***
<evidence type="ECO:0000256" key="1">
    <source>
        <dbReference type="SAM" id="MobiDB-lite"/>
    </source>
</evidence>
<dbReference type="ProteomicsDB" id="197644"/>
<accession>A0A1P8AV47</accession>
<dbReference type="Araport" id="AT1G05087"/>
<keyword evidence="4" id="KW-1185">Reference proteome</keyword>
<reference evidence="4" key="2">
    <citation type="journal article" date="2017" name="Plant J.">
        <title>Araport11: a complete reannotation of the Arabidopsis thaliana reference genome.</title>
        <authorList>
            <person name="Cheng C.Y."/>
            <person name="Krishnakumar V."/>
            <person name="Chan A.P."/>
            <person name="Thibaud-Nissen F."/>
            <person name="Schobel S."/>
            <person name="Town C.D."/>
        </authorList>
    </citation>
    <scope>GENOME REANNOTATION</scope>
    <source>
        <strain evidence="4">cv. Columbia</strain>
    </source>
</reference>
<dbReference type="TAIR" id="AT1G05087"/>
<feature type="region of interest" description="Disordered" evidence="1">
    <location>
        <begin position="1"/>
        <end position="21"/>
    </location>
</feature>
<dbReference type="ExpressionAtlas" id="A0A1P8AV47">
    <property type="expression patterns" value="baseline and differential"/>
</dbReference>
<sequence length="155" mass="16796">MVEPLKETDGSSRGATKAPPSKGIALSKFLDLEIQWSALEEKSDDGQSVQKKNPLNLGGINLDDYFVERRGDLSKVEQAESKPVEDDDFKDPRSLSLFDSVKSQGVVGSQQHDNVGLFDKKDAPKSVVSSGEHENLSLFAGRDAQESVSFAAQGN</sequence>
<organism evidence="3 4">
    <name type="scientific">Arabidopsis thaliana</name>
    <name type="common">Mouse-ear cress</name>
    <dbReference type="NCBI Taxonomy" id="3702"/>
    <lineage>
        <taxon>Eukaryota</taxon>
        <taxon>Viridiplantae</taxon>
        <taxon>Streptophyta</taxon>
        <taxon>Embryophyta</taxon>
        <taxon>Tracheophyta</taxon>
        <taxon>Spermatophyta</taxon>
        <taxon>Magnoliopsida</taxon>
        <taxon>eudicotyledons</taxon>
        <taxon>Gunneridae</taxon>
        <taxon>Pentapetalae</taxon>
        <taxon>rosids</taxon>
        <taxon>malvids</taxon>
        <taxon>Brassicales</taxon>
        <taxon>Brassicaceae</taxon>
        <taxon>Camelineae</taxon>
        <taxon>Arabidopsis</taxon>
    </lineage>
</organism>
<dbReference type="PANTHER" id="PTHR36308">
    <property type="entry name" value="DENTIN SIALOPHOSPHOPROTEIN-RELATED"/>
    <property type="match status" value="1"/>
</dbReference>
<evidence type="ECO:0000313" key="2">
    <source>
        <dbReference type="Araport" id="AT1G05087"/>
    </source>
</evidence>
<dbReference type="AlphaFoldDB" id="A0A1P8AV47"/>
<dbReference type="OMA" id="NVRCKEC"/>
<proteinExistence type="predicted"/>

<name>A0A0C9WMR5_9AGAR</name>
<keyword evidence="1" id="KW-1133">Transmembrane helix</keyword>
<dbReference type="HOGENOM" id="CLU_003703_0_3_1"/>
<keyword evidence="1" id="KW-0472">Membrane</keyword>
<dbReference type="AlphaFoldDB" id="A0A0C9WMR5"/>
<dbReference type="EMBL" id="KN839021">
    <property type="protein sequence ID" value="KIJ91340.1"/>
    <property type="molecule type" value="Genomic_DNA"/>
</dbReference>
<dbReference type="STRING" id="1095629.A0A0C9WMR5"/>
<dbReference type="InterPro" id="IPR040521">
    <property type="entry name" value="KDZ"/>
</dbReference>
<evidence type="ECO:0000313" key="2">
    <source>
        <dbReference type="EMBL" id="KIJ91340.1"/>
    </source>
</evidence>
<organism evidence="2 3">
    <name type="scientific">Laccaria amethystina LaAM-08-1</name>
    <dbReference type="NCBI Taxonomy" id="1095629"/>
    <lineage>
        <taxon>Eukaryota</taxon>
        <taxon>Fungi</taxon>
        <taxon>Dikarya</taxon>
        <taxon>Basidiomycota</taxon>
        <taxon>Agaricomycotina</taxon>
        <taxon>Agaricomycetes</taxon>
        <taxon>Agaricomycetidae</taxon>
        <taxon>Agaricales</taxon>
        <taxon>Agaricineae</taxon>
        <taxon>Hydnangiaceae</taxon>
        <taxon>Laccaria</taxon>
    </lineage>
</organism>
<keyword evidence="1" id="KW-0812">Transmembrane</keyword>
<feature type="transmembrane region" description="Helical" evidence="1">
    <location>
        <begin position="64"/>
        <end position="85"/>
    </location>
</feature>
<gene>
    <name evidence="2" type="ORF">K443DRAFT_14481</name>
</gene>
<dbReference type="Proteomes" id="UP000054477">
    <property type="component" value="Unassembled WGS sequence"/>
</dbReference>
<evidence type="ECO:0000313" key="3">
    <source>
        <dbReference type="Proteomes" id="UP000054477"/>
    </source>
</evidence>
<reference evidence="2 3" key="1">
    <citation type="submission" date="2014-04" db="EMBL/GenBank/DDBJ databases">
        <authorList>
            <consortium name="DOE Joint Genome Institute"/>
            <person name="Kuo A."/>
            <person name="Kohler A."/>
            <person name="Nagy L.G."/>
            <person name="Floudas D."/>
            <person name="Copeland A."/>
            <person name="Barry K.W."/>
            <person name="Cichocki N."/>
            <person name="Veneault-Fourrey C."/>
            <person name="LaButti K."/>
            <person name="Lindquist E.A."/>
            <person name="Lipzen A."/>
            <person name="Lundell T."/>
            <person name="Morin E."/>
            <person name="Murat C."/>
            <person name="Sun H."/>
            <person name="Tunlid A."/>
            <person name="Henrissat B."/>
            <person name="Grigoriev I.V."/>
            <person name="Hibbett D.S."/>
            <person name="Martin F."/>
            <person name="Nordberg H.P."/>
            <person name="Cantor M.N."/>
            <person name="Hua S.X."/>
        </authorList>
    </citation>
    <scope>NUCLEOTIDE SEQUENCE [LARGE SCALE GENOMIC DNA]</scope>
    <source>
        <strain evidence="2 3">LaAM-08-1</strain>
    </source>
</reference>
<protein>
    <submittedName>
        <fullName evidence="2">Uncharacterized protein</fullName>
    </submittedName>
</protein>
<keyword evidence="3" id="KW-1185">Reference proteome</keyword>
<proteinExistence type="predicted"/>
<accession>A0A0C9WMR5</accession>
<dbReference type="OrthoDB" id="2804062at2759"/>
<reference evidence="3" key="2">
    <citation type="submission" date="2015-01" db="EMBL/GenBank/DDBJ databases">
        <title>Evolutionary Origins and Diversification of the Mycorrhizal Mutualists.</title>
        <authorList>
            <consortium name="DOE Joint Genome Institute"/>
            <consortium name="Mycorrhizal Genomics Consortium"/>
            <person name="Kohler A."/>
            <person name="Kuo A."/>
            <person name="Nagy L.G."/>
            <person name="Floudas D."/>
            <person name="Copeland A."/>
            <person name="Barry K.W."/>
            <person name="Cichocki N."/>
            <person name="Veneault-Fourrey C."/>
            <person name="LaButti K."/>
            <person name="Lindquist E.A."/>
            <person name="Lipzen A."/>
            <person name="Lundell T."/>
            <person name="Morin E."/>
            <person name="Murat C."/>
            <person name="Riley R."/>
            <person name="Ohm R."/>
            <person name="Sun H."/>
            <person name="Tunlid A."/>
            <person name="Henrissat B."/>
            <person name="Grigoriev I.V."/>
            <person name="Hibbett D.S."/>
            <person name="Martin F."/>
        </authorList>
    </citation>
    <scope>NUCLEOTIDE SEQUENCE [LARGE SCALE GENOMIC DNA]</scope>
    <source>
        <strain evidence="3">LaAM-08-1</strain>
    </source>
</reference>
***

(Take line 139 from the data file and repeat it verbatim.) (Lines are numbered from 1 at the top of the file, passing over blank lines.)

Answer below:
            <person name="Lindquist E.A."/>